I'm just a realist who doesn't buy into Green Energy political hype. We have enough natural gas to last us for centuries, and a few decades down the road the technology may make it economically feasible for more green energy to stand on it's own merits without costing society 30 times more to produce the same net result. We could solve our trade deficit and become a wealthy nation just like the countries in the oil cartel.
WSJ (2/27/13) California Girds for Electricity Woes.
In a nutshell, (subsidized) wind & solar energy are displacing conventional (penalized) power capacity to the point where conventional power is being taken permanently off line. It seem that by 2020 to 2022 there will be insufficient conventional power to balance capacity when the wind won't blow and/or the sun won't shine.
Could be interesting as they,CA, whine with the best of them.
compared to 40 years ago, we are certainly much better.
but it's still all about the cash involved. and big cash involves big people, which involves confrontations with other root cause interests.
There is a law that says the USA cannot export raw oil. The law is being side stepped by the "condensing" of the oil into "refined' fuels like Kerosene that can be exported. We have the oil, it is going overseas while the Americans are paying more for gas that is refined here. Only makes sense if you understand this is a free market system, however we are in a trade deficit with China for US $315 billion. Where do a lot of the condensates go - you guessed it, Asia and it still doesn't balance out our deficit spending. Americans only have themselves to blame.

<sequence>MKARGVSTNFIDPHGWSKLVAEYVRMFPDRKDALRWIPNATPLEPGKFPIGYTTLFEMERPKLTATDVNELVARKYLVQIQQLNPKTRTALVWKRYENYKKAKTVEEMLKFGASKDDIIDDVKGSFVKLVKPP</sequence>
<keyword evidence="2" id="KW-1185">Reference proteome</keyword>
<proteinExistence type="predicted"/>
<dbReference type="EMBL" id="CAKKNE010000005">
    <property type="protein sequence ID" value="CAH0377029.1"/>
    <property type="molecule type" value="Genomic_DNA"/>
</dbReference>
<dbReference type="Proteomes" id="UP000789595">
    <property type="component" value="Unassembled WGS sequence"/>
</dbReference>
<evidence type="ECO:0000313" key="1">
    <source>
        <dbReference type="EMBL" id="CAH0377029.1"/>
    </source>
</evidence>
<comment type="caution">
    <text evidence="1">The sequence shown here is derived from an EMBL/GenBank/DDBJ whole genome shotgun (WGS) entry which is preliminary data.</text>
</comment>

Exports of our natural resources are going up by exponential amounts. Coal and Natural gas are on the list of exports leaving here at a fast pace.
I would love to look at the potential for piezoelectrics in our urban sidewalks. Not something that would work everywhere but times square is always full of people walking around. Same goes for the steps leading in and out of the subways in midtown Manhattan. The other thing I've wondered about is pressure plates at our busiest intersections - cars drive over them which could pump liquid back and forth across turbine blades. Do that at the entrance to the lincoln tunnel and maybe they wouldn't have to raise the damn tolls every year.
Go for whatever we can in order to stop putting thousands of 500 foot (50 stories) wind turbines next to homes with NO compensation what so ever!
These monstrosities are noisy AND they are rotating, causing flicker in homes for hours every day with flashing red lights.!
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[BRIEFING.COM] The stock market punctuated July with a broad-based retreat that sent the S&P 500 lower by 2.0% with all ten sectors ending in the red. The benchmark index posted a monthly decline of 1.5%, while the Russell 2000 (-2.3%) underperformed to end the month lower by 6.1%.
To get a better feel for what led to today's retreat, we'd like to look back to Wednesday, when the market had ample reason to rally, but did not. Instead, it ended basically flat after a sloppy day of ... More